In fact, it is not unusual for individuals, groups, organizations, cultures and nations to define themselves partly by whom they defend themselves against. This is what I call “self-esteem by negation”, i.e., I’m clearly better and more worthy than all those who are trying to destroy me.
Genuine forgiveness — which must be universal to be meaningful — cannot make room for any enemies, however.
Forgiveness will just open me up to more abuse, and I’ve had enough. This is a common belief among those who mistake forgiveness for the attitudes of giving up, giving in, and accepting attack, loss, or sacrifice. Over years of study and practice, I’ve found just the reverse: that a disciplined habit of seeing things through the eyes of compassion, which is at the heart of forgiveness, is the key to a strength that far surpasses self-defense, wariness, or competitiveness. This strength derives from learning to recognize that we are in charge of how we experience all circumstances, negative or positive, and how we experience every kind of relationship.
A Course in Miracles expresses this recognition in the lesson, “I rule my mind, which I alone must rule.”
Over time, a forgiving attitude also sharpens one’s perceptions of human frailty. You become more sharply attuned to signs of danger or likely abuse, not less — and you also develop a faster and more effective response. These capacities come about as you recognize the deep common source of all human suffering and begin to heal it within yourself. That suffering is the belief in a fundamental separation from love — even if one fervently “believes” in love, and especially if one is constantly searching for it.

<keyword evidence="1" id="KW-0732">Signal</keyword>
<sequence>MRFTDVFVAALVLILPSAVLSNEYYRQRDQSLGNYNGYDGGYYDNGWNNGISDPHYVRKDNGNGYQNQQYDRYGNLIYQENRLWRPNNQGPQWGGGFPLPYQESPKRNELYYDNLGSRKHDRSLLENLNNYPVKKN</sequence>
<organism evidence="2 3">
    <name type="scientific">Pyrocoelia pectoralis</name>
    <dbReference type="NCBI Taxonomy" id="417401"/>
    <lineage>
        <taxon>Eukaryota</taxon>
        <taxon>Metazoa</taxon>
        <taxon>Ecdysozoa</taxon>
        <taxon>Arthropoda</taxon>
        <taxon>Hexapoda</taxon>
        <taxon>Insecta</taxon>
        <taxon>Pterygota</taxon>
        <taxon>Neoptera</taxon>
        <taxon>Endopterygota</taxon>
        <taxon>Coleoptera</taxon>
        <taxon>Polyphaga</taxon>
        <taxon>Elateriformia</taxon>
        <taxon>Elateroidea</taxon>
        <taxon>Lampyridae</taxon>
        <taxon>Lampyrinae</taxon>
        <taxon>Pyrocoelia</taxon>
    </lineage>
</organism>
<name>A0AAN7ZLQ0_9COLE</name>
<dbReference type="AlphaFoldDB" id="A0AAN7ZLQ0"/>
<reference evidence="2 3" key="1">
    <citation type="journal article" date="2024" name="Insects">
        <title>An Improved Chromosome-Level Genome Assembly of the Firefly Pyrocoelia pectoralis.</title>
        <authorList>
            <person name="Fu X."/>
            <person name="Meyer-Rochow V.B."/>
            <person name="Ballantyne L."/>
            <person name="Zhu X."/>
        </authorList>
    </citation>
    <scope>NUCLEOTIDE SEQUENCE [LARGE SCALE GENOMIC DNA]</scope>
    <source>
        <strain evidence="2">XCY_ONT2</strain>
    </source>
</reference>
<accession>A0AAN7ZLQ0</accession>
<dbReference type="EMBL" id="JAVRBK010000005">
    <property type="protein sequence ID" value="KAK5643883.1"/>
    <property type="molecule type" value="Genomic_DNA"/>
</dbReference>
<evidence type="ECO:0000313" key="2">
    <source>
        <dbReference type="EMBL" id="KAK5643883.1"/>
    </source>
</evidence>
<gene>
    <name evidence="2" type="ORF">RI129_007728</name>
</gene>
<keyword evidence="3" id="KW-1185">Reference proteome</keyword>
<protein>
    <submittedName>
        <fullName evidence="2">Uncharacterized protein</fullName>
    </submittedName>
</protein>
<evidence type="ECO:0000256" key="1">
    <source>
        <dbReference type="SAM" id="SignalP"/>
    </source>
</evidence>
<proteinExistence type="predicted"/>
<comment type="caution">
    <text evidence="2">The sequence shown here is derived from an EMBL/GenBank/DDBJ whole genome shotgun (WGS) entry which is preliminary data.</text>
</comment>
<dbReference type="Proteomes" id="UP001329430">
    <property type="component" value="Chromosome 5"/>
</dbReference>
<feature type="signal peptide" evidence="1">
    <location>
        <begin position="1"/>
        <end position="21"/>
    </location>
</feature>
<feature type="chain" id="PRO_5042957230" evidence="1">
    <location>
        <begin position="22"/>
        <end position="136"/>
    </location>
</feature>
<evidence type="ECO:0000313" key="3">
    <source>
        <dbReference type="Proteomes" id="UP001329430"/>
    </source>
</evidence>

Everything is perfectly fine, I’ve forgiven everyone I need to, and I don’t want to hear any more about it! This attitude is a thinly disguised anger hiding the fact that hardly anyone has really been forgiven, particularly oneself. As the Course reminds us, “You have either forgiven someone entirely, or not at all.” While many people think of forgiveness as a way to heal or get past problems they have with particular people, it is really a discipline of seeing the entire world differently, through the eyes of acceptance and compassion rather than wariness and judgment. That’s a profound shift of perception, because it can literally mean giving up the world we’re accustomed to.
Giving Up the World
The two scribes of A Course in Miracles, Helen Schucman and Bill Thetford, were legendary for the battles between themselves and their colleagues at Columbia University’s psychology department, where they were administrators. It’s been said that they fought about everything but the Course itself, which was their joint legacy.
In July 1988, well after Bill had retired from Columbia and moved to California, he was staying at the house of Course publisher Judith Skutch Whitson, in anticipation of a July 4th party. That morning, Judy noticed that Bill seemed unusually ebullient, skipping around and declaring that he was glad to be there for the party because he felt “free, finally free.”
Suspicious of whether he might be having a manic episode, Judy asked Bill what he meant and he replied, “I’m finally free. I’ve forgiven everyone.”
“Even Helen?” Judy responded skeptically.
“Especially Helen,” Bill explained. “After all, Helen was the major reason I had to learn forgiveness.”
Judy laughed and asked Bill if he wanted to accompany her to the grocery store. He said he would start walking there himself, and if they didn’t happen to find each other at the store, Judy could “go home without me.” Feeling a momentary alarm, Judy responded, “I’d never go home without you, Bill” — at which he smiled and went out the door. A few minutes later, Judy would find him collapsed in the driveway, dead from a heart attack.
Did forgiveness kill Bill Thetford? No, it was probably his heart condition. But this poignant story nonetheless reflects a central tenet of the profound Course teaching of forgiveness: that it means giving up the world as we know it.
If we’ve depended upon the world to furnish us with the enemies, anxieties, and resentments by which we define ourselves, then forgiveness means progressively dying to all that. And few of us will give up our anger at this world without a fight.
PHOTO OF BERKELEY BY CHARLEY NGUYEN